Disney Research Zurich develop hair for 3D printed figurines
It’s been a busy week for researchers at Disney. After defying physics to create impossible spinning tops, the team at Disney Research in Zurich have now managed to break through one of the most difficult aspects of 3D scanning, with a new scanning technique for accurately capturing hairstyles.
Taking inspiration from artist Michelangelo, who when sculpting would produce hairstyles using a solid helmet like formation, Disney Research and the University of Zaragoza, have harnessed a way of incorporating this into 3D printed figurines.
At present, when scanning an actual person, hair is beyond the capabilities of most 3D scanning systems which leads to hairstyles representing rough ideas of the original subject or even requiring later touch ups with pre-existing templates. Though current machines do not possess the ability to reproduce hairstyles fibre by fibre, Disney researchers were interested in developing a way of retaining the appearance of directional wisps and the overall flow of hair.
Dr. Derek Bradley, associate research scientist at Disney Research Zurich, said, “Almost as much as the face, a person’s hairstyle is a defining characteristic of an individual. The resulting figurine loses a degree of realism when the individual’s hairstyle isn’t adequately captured.”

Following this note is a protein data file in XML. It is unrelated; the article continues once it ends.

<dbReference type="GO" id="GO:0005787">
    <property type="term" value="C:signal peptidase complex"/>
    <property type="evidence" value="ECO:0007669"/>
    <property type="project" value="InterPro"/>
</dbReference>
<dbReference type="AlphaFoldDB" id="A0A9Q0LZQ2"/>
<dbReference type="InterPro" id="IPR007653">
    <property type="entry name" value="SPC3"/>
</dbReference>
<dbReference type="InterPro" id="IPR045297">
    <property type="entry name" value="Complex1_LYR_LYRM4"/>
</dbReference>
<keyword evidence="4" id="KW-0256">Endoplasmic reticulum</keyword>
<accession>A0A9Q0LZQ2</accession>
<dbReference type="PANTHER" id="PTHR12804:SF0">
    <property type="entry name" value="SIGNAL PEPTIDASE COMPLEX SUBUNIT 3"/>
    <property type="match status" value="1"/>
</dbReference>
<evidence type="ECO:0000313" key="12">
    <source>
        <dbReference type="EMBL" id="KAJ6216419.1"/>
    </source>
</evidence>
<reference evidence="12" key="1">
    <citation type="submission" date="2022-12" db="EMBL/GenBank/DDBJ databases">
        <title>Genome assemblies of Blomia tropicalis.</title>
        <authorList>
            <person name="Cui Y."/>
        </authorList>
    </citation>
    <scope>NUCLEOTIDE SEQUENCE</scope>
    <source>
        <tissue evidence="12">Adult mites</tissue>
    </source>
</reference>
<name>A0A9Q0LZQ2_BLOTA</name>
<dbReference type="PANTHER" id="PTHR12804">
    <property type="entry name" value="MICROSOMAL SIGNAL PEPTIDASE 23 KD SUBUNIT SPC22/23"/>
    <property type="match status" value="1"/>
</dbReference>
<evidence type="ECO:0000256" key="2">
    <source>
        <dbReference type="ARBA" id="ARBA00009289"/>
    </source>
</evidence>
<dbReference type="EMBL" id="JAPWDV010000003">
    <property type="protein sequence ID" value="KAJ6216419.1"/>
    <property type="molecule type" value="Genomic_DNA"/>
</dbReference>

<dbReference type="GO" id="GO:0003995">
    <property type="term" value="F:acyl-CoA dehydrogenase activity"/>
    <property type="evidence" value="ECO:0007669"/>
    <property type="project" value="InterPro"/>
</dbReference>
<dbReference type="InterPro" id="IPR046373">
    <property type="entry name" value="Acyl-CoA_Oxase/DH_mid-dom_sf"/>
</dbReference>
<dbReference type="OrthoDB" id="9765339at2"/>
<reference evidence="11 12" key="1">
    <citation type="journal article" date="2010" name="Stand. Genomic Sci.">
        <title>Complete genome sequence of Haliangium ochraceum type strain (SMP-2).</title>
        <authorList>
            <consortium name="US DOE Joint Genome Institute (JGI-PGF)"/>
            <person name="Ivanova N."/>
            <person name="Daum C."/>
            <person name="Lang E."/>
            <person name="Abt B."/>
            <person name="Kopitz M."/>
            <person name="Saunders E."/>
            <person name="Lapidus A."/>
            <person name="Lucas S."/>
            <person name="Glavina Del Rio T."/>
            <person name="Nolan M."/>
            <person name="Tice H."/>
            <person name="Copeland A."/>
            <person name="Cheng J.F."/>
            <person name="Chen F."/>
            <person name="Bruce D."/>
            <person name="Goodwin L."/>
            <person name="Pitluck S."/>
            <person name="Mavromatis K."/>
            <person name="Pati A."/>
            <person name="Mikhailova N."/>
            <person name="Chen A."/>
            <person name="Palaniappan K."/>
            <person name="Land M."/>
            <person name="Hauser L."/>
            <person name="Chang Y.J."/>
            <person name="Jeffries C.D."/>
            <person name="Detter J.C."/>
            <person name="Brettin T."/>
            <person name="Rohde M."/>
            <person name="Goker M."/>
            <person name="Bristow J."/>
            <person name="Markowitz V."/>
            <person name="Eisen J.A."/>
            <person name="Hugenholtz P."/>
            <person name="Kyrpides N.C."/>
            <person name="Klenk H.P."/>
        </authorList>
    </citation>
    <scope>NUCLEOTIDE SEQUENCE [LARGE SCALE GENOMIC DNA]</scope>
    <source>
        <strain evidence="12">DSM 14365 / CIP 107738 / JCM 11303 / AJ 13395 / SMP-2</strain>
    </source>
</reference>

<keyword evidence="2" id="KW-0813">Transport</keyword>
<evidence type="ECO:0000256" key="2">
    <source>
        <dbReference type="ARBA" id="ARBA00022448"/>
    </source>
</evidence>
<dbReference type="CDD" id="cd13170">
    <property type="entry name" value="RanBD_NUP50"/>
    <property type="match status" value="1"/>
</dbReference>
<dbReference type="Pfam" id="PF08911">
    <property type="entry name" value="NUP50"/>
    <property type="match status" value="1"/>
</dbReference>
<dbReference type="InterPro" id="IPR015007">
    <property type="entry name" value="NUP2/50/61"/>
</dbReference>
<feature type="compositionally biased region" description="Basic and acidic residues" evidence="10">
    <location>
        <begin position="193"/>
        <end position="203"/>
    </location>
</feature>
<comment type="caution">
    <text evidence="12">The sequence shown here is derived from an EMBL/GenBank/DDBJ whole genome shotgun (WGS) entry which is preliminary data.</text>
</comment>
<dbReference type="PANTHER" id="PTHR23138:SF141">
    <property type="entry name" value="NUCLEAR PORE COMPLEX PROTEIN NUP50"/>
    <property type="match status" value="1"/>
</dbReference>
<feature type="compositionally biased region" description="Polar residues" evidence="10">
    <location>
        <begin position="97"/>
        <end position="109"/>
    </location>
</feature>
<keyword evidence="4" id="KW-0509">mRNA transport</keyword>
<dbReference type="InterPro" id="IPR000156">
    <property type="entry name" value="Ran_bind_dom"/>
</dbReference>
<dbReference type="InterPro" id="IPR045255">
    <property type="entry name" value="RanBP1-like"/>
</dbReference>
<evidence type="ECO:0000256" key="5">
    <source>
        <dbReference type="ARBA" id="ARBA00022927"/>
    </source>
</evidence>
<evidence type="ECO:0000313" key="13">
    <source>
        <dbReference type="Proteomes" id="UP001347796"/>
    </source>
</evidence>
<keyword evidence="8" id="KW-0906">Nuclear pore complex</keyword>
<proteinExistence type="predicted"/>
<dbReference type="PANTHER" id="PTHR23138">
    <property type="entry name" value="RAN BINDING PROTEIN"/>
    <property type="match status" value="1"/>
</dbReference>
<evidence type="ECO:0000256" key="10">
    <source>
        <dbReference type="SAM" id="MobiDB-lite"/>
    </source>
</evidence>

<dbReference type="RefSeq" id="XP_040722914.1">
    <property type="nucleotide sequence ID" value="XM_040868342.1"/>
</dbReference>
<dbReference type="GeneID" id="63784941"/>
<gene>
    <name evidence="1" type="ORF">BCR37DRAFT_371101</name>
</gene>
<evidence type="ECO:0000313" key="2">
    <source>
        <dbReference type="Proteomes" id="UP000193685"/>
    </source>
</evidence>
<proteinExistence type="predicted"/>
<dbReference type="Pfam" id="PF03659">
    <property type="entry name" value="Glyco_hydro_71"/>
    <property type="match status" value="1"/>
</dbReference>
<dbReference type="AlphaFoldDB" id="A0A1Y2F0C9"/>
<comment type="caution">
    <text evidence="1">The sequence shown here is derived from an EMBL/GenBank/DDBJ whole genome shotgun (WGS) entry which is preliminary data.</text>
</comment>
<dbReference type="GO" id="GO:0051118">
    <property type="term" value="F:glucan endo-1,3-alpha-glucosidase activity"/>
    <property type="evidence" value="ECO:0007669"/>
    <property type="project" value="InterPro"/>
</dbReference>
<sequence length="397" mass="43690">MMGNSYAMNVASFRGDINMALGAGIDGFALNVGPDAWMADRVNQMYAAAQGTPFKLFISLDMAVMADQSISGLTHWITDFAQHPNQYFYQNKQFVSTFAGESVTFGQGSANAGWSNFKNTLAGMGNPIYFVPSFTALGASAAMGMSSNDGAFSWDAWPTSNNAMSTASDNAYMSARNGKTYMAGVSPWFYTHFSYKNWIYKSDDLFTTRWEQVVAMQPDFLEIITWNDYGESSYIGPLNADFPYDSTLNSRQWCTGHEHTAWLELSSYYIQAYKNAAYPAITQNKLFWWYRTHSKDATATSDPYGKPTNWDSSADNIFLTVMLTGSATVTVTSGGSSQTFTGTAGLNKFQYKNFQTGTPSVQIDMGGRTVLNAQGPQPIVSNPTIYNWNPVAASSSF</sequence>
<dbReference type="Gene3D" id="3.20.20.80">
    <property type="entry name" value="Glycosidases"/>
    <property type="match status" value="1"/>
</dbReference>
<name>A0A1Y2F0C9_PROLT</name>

The method works by beginning with several colour images captured of the subjects head and the system then computes a coarse map of the hair’s surface. Exact colour information is then added to the image and the model is reduced to a level of detail which will allow the image to be miniaturised without losing the hair’s defining features.
The new method was presented this week at the International Conference on Computer Graphics and Interactive Techniques in Vancouver. Researchers demonstrated by scanning several hairstyles from two models which proved to be completely identifiable once captured. The method can also be used to scan and reproduce facial hair and even animal fur.